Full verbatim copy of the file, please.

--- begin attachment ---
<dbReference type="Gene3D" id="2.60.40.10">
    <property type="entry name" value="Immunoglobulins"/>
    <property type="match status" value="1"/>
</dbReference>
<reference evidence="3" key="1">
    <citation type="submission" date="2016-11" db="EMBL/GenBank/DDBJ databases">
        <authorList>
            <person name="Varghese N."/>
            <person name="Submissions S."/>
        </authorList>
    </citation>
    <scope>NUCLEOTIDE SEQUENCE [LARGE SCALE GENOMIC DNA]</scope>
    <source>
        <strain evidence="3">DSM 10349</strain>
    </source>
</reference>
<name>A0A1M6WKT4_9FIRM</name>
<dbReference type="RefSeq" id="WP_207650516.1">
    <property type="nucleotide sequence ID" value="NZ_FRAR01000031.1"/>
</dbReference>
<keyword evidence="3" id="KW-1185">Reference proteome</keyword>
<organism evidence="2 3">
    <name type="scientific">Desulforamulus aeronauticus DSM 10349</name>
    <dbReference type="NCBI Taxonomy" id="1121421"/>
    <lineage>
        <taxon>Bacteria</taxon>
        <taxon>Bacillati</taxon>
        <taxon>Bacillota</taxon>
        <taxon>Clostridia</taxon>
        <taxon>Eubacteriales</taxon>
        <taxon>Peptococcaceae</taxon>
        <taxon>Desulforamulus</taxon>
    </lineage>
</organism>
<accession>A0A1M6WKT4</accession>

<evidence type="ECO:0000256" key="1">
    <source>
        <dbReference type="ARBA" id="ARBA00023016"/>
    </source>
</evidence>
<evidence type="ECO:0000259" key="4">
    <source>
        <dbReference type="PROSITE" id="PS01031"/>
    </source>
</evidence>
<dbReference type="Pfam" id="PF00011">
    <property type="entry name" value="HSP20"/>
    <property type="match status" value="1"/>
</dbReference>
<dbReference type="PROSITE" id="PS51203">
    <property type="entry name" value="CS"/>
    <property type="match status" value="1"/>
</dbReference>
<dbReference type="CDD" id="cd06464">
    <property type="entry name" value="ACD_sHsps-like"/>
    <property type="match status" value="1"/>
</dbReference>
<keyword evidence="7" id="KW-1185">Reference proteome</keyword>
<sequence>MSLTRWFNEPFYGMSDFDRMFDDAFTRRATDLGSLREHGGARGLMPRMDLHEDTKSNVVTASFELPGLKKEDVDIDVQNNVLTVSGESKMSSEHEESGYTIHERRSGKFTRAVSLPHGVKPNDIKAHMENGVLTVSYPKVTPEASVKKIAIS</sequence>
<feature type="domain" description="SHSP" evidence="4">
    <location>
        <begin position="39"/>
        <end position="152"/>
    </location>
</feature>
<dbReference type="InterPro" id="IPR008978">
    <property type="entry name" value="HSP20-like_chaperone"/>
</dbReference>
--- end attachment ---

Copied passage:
<dbReference type="Gene3D" id="2.60.40.10">
    <property type="entry name" value="Immunoglobulins"/>
    <property type="match status" value="1"/>
</dbReference>
<reference evidence="3" key="1">
    <citation type="submission" date="2016-11" db="EMBL/GenBank/DDBJ databases">
        <authorList>
            <person name="Varghese N."/>
            <person name="Submissions S."/>
        </authorList>
    </citation>
    <scope>NUCLEOTIDE SEQUENCE [LARGE SCALE GENOMIC DNA]</scope>
    <source>
        <strain evidence="3">DSM 10349</strain>
    </source>
</reference>
<name>A0A1M6WKT4_9FIRM</name>
<dbReference type="RefSeq" id="WP_207650516.1">
    <property type="nucleotide sequence ID" value="NZ_FRAR01000031.1"/>
</dbReference>
<keyword evidence="3" id="KW-1185">Reference proteome</keyword>
<organism evidence="2 3">
    <name type="scientific">Desulforamulus aeronauticus DSM 10349</name>
    <dbReference type="NCBI Taxonomy" id="1121421"/>
    <lineage>
        <taxon>Bacteria</taxon>
        <taxon>Bacillati</taxon>
        <taxon>Bacillota</taxon>
        <taxon>Clostridia</taxon>
        <taxon>Eubacteriales</taxon>
        <taxon>Peptococcaceae</taxon>
        <taxon>Desulforamulus</taxon>
    </lineage>
</organism>
<accession>A0A1M6WKT4</accession>

<evidence type="ECO:0000256" key="1">
    <source>
        <dbReference type="ARBA" id="ARBA00023016"/>
    </source>
</evidence>
<evidence type="ECO:0000259" key="4">
    <source>
        <dbReference type="PROSITE" id="PS01031"/>
    </source>
</evidence>
<dbReference type="Pfam" id="PF00011">
    <property type="entry name" value="HSP20"/>
    <property type="match status" value="1"/>
</dbReference>
<dbReference type="PROSITE" id="PS51203">
    <property type="entry name" value="CS"/>
    <property type="match status" value="1"/>
</dbReference>
<dbReference type="CDD" id="cd06464">
    <property type="entry name" value="ACD_sHsps-like"/>
    <property type="match status" value="1"/>
</dbReference>
<keyword evidence="7" id="KW-1185">Reference proteome</keyword>
<sequence>MSLTRWFNEPFYGMSDFDRMFDDAFTRRATDLGSLREHGGARGLMPRMDLHEDTKSNVVTASFELPGLKKEDVDIDVQNNVLTVSGESKMSSEHEESGYTIHERRSGKFTRAVSLPHGVKPNDIKAHMENGVLTVSYPKVTPEASVKKIAIS</sequence>
<feature type="domain" description="SHSP" evidence="4">
    <location>
        <begin position="39"/>
        <end position="152"/>
    </location>
</feature>
<dbReference type="InterPro" id="IPR008978">
    <property type="entry name" value="HSP20-like_chaperone"/>
</dbReference>